Visitors to the Rodin exhibition in Milan will get a discounted price of admittance to the Museum of Ancient Art of the Castello Sforza, which houses Michelangelo’s “Rondanini Pietà” – and vice versa. Michelangelo’s last sculpture – a composition he carefully studied – exudes an otherworldly mystical force. We re-post the Wikipedia article on the sculpture:
“The “Rondanini Pietà” is a marble sculpture that Michelangelo worked on from the 1550s until the last days of his life, in 1564. It is housed in the Museum of Ancient Art of Sforza Castle in Milan. His final sculpture, the “Rondanini Pietà” revisited the theme of the Virgin Mary mourning over the body of the dead Christ, which he had first explored in his “Pietà” of 1499. Like his late series of drawings of the “Crucifixion” and the sculpture of the “Deposition of Christ” intended for his own tomb, it was produced at a time when Michelangelo’s sense of his own mortality (and with it his spirituality) was growing.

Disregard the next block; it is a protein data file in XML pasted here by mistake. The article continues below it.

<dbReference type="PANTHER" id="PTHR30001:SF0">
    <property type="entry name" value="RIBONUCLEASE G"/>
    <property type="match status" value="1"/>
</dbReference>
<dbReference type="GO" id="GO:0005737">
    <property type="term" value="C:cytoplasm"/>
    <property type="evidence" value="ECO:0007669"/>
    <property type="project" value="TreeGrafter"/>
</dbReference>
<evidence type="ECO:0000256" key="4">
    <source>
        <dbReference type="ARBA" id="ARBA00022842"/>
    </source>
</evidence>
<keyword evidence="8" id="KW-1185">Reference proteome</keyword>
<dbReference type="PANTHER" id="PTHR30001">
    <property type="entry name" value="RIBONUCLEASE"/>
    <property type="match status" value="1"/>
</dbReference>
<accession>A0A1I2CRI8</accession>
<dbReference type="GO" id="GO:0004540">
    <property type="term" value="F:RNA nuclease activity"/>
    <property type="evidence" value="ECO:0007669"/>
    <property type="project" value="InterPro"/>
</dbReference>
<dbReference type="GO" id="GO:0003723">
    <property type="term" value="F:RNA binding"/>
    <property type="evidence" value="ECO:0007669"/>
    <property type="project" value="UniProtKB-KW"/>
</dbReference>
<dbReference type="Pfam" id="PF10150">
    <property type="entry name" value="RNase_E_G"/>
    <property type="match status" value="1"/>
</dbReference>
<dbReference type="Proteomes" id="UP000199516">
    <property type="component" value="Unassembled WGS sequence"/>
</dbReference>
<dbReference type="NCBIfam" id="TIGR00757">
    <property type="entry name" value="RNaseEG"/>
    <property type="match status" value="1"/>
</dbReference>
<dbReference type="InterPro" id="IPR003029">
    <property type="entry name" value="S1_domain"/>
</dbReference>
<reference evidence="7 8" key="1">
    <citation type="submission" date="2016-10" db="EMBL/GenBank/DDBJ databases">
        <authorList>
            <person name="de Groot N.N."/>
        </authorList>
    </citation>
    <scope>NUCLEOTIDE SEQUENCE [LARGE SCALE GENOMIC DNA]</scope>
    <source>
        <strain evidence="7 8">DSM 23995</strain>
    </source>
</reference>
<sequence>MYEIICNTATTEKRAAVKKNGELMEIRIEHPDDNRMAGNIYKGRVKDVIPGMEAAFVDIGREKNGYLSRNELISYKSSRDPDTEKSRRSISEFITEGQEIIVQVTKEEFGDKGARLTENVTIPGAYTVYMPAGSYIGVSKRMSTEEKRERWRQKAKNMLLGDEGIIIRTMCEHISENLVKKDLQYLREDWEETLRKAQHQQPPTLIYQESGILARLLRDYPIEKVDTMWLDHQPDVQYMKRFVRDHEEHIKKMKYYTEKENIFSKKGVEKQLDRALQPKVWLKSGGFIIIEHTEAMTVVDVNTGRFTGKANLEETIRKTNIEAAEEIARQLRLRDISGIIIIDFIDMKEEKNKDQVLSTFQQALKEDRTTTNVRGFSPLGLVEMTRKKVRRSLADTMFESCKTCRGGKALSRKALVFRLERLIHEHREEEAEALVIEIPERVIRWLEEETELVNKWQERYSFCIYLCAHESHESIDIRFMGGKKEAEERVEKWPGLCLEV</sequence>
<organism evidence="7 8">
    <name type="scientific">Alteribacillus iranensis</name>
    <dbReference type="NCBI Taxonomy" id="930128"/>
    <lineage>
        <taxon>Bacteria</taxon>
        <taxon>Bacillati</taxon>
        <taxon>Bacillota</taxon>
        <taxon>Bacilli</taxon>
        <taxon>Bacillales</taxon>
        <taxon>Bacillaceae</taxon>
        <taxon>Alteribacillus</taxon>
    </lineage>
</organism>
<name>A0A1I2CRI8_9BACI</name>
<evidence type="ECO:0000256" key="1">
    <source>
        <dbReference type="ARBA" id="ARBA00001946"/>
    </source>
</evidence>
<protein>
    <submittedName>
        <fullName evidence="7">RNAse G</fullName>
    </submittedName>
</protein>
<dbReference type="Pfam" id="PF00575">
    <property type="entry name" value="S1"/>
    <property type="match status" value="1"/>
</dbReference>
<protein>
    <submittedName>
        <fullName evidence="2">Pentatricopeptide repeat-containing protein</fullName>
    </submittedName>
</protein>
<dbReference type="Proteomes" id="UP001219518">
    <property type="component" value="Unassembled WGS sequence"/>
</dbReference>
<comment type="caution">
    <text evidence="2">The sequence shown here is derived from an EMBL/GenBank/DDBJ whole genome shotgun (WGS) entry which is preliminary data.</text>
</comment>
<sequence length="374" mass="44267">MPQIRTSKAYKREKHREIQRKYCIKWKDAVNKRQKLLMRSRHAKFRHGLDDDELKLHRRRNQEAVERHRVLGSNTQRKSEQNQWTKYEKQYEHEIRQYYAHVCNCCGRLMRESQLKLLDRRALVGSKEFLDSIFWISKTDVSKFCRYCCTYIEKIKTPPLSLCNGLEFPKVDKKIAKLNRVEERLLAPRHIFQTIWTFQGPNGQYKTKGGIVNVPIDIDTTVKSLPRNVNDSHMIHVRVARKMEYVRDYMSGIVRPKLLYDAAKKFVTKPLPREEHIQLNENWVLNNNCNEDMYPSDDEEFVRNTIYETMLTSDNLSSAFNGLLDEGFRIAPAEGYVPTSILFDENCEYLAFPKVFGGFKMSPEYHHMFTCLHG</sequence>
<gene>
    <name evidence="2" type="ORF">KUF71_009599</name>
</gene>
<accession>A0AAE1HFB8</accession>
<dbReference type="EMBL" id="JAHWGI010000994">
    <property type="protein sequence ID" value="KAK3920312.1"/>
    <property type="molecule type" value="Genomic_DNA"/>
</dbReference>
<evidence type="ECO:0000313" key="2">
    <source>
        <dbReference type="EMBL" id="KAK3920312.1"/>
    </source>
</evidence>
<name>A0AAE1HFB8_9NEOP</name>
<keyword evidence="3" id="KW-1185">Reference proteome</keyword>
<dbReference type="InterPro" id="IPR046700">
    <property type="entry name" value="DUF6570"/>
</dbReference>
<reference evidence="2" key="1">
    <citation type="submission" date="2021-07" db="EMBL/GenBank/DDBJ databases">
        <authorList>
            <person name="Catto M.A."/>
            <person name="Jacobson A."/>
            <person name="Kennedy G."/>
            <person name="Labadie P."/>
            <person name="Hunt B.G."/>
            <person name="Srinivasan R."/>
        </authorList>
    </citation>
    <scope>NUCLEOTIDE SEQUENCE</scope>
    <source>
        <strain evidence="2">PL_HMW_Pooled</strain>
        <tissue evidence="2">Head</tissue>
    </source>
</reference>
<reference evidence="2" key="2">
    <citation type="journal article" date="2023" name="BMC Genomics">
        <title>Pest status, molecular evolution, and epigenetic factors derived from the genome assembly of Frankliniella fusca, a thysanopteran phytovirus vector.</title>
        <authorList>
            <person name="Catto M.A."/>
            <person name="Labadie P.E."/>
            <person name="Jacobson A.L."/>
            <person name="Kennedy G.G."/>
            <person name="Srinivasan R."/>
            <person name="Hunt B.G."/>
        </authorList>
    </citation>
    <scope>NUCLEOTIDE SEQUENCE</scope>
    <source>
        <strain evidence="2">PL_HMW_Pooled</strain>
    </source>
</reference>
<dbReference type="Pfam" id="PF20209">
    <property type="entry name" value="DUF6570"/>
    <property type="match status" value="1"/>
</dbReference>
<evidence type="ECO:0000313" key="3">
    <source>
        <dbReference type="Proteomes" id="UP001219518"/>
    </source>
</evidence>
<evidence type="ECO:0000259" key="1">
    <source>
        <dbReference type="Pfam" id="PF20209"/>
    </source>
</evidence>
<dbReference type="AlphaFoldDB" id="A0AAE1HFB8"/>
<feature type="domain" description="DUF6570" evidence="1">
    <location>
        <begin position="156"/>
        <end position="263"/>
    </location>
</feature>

The “Rondanini Pietà” was begun before the Deposition, although in his dying days Michelangelo hacked at the marble block until only the dismembered right arm of Christ survived from the sculpture as originally conceived. The spectral, waif-like Virgin and Christ are a departure from the idealized figures that exemplified the sculptor’s earlier style, and have been said to bear more of a resemblance to the attenuated figures of Gothic sculpture than those of the Renaissance.
When viewing the sculpture from certain rear angles, it looks as if Jesus is holding Mary up with his back, instead of Mary cradling Jesus. It is said that Michelangelo carefully crafted it this way to represent how Jesus’s spirit might actually have been comforting Mary in her loss.”
Visit the Castello Sforzesco website, linked here, for more information.
Museum of Ancient Art
Hours: Tuesday through Sunday 9 a.m. – 5.30 p.m. (admission until 5 p.m.)
ticket office: tel. (+39) 02/88463703
Closed on Mondays (holidays included)
Closed on: December 25, January 1, May 1, Easter Monday
Image and article from Wikipedia, linked here.